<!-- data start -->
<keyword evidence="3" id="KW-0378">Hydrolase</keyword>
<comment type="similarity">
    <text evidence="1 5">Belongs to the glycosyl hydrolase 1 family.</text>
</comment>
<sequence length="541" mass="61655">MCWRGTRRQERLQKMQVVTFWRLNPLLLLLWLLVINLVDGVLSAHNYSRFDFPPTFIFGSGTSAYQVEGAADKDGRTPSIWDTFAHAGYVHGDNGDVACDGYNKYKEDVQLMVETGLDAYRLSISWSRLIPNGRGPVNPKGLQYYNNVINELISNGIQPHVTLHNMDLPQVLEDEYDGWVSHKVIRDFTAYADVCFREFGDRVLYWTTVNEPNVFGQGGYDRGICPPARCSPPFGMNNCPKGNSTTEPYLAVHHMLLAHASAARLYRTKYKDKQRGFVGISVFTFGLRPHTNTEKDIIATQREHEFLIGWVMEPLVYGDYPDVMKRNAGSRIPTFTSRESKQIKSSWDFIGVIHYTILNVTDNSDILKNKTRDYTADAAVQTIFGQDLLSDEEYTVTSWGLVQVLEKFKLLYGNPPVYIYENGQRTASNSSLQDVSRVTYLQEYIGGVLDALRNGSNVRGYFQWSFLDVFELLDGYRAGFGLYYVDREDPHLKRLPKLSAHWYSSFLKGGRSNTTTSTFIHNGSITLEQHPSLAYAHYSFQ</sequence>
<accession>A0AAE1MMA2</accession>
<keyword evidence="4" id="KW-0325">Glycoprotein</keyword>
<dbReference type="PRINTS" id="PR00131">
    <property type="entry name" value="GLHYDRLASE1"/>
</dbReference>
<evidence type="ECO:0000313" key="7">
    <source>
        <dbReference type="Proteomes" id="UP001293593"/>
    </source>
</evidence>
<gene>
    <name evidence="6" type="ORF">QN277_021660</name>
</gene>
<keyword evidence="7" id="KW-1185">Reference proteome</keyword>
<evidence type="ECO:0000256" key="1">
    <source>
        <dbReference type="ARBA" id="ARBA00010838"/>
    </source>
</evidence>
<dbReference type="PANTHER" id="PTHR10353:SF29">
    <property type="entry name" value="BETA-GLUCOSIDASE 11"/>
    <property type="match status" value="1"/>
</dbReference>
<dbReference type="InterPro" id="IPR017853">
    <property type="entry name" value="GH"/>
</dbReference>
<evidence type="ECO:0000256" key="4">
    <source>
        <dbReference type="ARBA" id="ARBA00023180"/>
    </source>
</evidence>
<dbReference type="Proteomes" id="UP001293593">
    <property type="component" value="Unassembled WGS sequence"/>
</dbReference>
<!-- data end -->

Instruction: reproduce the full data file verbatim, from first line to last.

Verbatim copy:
<keyword evidence="3" id="KW-0378">Hydrolase</keyword>
<comment type="similarity">
    <text evidence="1 5">Belongs to the glycosyl hydrolase 1 family.</text>
</comment>
<sequence length="541" mass="61655">MCWRGTRRQERLQKMQVVTFWRLNPLLLLLWLLVINLVDGVLSAHNYSRFDFPPTFIFGSGTSAYQVEGAADKDGRTPSIWDTFAHAGYVHGDNGDVACDGYNKYKEDVQLMVETGLDAYRLSISWSRLIPNGRGPVNPKGLQYYNNVINELISNGIQPHVTLHNMDLPQVLEDEYDGWVSHKVIRDFTAYADVCFREFGDRVLYWTTVNEPNVFGQGGYDRGICPPARCSPPFGMNNCPKGNSTTEPYLAVHHMLLAHASAARLYRTKYKDKQRGFVGISVFTFGLRPHTNTEKDIIATQREHEFLIGWVMEPLVYGDYPDVMKRNAGSRIPTFTSRESKQIKSSWDFIGVIHYTILNVTDNSDILKNKTRDYTADAAVQTIFGQDLLSDEEYTVTSWGLVQVLEKFKLLYGNPPVYIYENGQRTASNSSLQDVSRVTYLQEYIGGVLDALRNGSNVRGYFQWSFLDVFELLDGYRAGFGLYYVDREDPHLKRLPKLSAHWYSSFLKGGRSNTTTSTFIHNGSITLEQHPSLAYAHYSFQ</sequence>
<accession>A0AAE1MMA2</accession>
<keyword evidence="4" id="KW-0325">Glycoprotein</keyword>
<dbReference type="PRINTS" id="PR00131">
    <property type="entry name" value="GLHYDRLASE1"/>
</dbReference>
<evidence type="ECO:0000313" key="7">
    <source>
        <dbReference type="Proteomes" id="UP001293593"/>
    </source>
</evidence>
<gene>
    <name evidence="6" type="ORF">QN277_021660</name>
</gene>
<keyword evidence="7" id="KW-1185">Reference proteome</keyword>
<evidence type="ECO:0000256" key="1">
    <source>
        <dbReference type="ARBA" id="ARBA00010838"/>
    </source>
</evidence>
<dbReference type="PANTHER" id="PTHR10353:SF29">
    <property type="entry name" value="BETA-GLUCOSIDASE 11"/>
    <property type="match status" value="1"/>
</dbReference>
<dbReference type="InterPro" id="IPR017853">
    <property type="entry name" value="GH"/>
</dbReference>
<evidence type="ECO:0000256" key="4">
    <source>
        <dbReference type="ARBA" id="ARBA00023180"/>
    </source>
</evidence>
<dbReference type="Proteomes" id="UP001293593">
    <property type="component" value="Unassembled WGS sequence"/>
</dbReference>